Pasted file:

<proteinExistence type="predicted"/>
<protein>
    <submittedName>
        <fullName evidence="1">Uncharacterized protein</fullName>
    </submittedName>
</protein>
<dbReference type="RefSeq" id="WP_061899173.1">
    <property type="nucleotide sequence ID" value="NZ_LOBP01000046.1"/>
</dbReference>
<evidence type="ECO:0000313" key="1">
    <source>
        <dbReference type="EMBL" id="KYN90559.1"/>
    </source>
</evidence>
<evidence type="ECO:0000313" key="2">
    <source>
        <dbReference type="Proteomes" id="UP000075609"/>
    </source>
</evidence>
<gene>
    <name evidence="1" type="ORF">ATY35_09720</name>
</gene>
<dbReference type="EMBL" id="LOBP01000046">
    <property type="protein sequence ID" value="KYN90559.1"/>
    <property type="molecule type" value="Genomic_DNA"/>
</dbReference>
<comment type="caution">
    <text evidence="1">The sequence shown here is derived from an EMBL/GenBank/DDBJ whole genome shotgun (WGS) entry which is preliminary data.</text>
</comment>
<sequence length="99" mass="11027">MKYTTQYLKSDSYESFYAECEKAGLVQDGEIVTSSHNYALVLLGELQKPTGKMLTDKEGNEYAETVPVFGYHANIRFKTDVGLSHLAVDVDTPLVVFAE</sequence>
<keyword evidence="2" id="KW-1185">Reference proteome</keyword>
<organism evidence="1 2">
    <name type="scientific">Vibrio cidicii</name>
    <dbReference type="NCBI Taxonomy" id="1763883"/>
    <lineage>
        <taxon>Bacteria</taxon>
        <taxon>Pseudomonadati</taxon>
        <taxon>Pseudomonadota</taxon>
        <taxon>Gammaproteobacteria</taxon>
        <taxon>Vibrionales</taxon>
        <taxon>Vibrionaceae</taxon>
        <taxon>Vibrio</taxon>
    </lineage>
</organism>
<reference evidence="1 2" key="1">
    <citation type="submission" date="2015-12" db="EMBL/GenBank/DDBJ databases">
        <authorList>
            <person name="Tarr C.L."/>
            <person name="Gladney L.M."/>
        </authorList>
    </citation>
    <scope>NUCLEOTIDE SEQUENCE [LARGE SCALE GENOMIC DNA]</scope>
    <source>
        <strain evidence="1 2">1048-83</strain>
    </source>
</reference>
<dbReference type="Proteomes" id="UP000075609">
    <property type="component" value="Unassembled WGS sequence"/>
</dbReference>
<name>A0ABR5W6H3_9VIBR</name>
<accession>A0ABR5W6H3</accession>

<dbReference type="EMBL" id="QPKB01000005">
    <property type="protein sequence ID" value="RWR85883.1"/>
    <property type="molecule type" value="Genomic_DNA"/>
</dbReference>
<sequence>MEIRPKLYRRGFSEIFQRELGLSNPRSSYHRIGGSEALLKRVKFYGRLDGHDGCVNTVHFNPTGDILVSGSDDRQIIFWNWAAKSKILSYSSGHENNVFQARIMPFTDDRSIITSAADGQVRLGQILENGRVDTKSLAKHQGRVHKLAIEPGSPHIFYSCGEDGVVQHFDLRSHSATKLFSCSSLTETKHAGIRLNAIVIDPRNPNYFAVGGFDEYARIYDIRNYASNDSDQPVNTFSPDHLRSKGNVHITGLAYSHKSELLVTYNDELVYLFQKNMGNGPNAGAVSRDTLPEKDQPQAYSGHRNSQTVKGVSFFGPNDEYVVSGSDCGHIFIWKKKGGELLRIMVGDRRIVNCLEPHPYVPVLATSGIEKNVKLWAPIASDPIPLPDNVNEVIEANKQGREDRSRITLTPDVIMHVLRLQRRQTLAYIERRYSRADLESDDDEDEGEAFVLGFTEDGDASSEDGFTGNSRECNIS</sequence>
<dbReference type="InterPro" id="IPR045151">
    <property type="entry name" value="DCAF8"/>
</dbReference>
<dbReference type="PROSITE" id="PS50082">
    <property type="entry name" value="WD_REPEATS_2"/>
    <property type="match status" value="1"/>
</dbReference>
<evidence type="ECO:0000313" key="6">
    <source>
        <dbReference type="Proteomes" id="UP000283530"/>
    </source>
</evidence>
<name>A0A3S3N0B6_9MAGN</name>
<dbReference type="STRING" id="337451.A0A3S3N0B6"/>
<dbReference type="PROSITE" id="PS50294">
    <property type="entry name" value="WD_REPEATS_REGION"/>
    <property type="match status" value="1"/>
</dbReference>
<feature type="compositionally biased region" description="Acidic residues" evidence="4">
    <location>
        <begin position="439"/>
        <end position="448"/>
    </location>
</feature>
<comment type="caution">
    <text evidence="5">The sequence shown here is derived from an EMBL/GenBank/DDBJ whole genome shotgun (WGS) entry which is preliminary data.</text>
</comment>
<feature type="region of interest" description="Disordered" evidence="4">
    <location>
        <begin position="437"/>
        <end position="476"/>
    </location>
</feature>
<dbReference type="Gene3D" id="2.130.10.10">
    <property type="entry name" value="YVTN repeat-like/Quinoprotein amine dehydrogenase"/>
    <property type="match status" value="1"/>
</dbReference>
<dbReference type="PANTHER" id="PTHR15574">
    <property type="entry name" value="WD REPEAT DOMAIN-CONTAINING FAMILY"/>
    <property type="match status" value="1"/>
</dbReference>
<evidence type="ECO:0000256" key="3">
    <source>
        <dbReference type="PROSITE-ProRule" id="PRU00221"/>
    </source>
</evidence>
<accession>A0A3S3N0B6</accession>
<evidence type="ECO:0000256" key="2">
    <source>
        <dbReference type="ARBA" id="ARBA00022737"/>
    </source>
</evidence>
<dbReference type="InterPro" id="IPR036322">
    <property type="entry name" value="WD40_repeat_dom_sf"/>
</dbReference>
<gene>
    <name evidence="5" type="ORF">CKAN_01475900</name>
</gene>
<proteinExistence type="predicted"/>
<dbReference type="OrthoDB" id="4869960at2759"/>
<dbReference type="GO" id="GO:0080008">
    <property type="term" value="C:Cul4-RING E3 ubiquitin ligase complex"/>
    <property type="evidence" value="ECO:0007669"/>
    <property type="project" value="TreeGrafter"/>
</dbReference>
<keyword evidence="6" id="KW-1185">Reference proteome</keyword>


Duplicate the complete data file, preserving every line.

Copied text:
<proteinExistence type="predicted"/>
<protein>
    <submittedName>
        <fullName evidence="1">Uncharacterized protein</fullName>
    </submittedName>
</protein>
<dbReference type="RefSeq" id="WP_061899173.1">
    <property type="nucleotide sequence ID" value="NZ_LOBP01000046.1"/>
</dbReference>
<evidence type="ECO:0000313" key="1">
    <source>
        <dbReference type="EMBL" id="KYN90559.1"/>
    </source>
</evidence>
<evidence type="ECO:0000313" key="2">
    <source>
        <dbReference type="Proteomes" id="UP000075609"/>
    </source>
</evidence>
<gene>
    <name evidence="1" type="ORF">ATY35_09720</name>
</gene>
<dbReference type="EMBL" id="LOBP01000046">
    <property type="protein sequence ID" value="KYN90559.1"/>
    <property type="molecule type" value="Genomic_DNA"/>
</dbReference>
<comment type="caution">
    <text evidence="1">The sequence shown here is derived from an EMBL/GenBank/DDBJ whole genome shotgun (WGS) entry which is preliminary data.</text>
</comment>
<sequence length="99" mass="11027">MKYTTQYLKSDSYESFYAECEKAGLVQDGEIVTSSHNYALVLLGELQKPTGKMLTDKEGNEYAETVPVFGYHANIRFKTDVGLSHLAVDVDTPLVVFAE</sequence>
<keyword evidence="2" id="KW-1185">Reference proteome</keyword>
<organism evidence="1 2">
    <name type="scientific">Vibrio cidicii</name>
    <dbReference type="NCBI Taxonomy" id="1763883"/>
    <lineage>
        <taxon>Bacteria</taxon>
        <taxon>Pseudomonadati</taxon>
        <taxon>Pseudomonadota</taxon>
        <taxon>Gammaproteobacteria</taxon>
        <taxon>Vibrionales</taxon>
        <taxon>Vibrionaceae</taxon>
        <taxon>Vibrio</taxon>
    </lineage>
</organism>
<reference evidence="1 2" key="1">
    <citation type="submission" date="2015-12" db="EMBL/GenBank/DDBJ databases">
        <authorList>
            <person name="Tarr C.L."/>
            <person name="Gladney L.M."/>
        </authorList>
    </citation>
    <scope>NUCLEOTIDE SEQUENCE [LARGE SCALE GENOMIC DNA]</scope>
    <source>
        <strain evidence="1 2">1048-83</strain>
    </source>
</reference>
<dbReference type="Proteomes" id="UP000075609">
    <property type="component" value="Unassembled WGS sequence"/>
</dbReference>
<name>A0ABR5W6H3_9VIBR</name>
<accession>A0ABR5W6H3</accession>

<dbReference type="EMBL" id="QPKB01000005">
    <property type="protein sequence ID" value="RWR85883.1"/>
    <property type="molecule type" value="Genomic_DNA"/>
</dbReference>
<sequence>MEIRPKLYRRGFSEIFQRELGLSNPRSSYHRIGGSEALLKRVKFYGRLDGHDGCVNTVHFNPTGDILVSGSDDRQIIFWNWAAKSKILSYSSGHENNVFQARIMPFTDDRSIITSAADGQVRLGQILENGRVDTKSLAKHQGRVHKLAIEPGSPHIFYSCGEDGVVQHFDLRSHSATKLFSCSSLTETKHAGIRLNAIVIDPRNPNYFAVGGFDEYARIYDIRNYASNDSDQPVNTFSPDHLRSKGNVHITGLAYSHKSELLVTYNDELVYLFQKNMGNGPNAGAVSRDTLPEKDQPQAYSGHRNSQTVKGVSFFGPNDEYVVSGSDCGHIFIWKKKGGELLRIMVGDRRIVNCLEPHPYVPVLATSGIEKNVKLWAPIASDPIPLPDNVNEVIEANKQGREDRSRITLTPDVIMHVLRLQRRQTLAYIERRYSRADLESDDDEDEGEAFVLGFTEDGDASSEDGFTGNSRECNIS</sequence>
<dbReference type="InterPro" id="IPR045151">
    <property type="entry name" value="DCAF8"/>
</dbReference>
<dbReference type="PROSITE" id="PS50082">
    <property type="entry name" value="WD_REPEATS_2"/>
    <property type="match status" value="1"/>
</dbReference>
<evidence type="ECO:0000313" key="6">
    <source>
        <dbReference type="Proteomes" id="UP000283530"/>
    </source>
</evidence>
<name>A0A3S3N0B6_9MAGN</name>
<dbReference type="STRING" id="337451.A0A3S3N0B6"/>
<dbReference type="PROSITE" id="PS50294">
    <property type="entry name" value="WD_REPEATS_REGION"/>
    <property type="match status" value="1"/>
</dbReference>
<feature type="compositionally biased region" description="Acidic residues" evidence="4">
    <location>
        <begin position="439"/>
        <end position="448"/>
    </location>
</feature>
<comment type="caution">
    <text evidence="5">The sequence shown here is derived from an EMBL/GenBank/DDBJ whole genome shotgun (WGS) entry which is preliminary data.</text>
</comment>
<feature type="region of interest" description="Disordered" evidence="4">
    <location>
        <begin position="437"/>
        <end position="476"/>
    </location>
</feature>
<dbReference type="Gene3D" id="2.130.10.10">
    <property type="entry name" value="YVTN repeat-like/Quinoprotein amine dehydrogenase"/>
    <property type="match status" value="1"/>
</dbReference>
<dbReference type="PANTHER" id="PTHR15574">
    <property type="entry name" value="WD REPEAT DOMAIN-CONTAINING FAMILY"/>
    <property type="match status" value="1"/>
</dbReference>
<evidence type="ECO:0000256" key="3">
    <source>
        <dbReference type="PROSITE-ProRule" id="PRU00221"/>
    </source>
</evidence>
<accession>A0A3S3N0B6</accession>
<evidence type="ECO:0000256" key="2">
    <source>
        <dbReference type="ARBA" id="ARBA00022737"/>
    </source>
</evidence>
<dbReference type="InterPro" id="IPR036322">
    <property type="entry name" value="WD40_repeat_dom_sf"/>
</dbReference>
<gene>
    <name evidence="5" type="ORF">CKAN_01475900</name>
</gene>
<proteinExistence type="predicted"/>
<dbReference type="OrthoDB" id="4869960at2759"/>
<dbReference type="GO" id="GO:0080008">
    <property type="term" value="C:Cul4-RING E3 ubiquitin ligase complex"/>
    <property type="evidence" value="ECO:0007669"/>
    <property type="project" value="TreeGrafter"/>
</dbReference>
<keyword evidence="6" id="KW-1185">Reference proteome</keyword>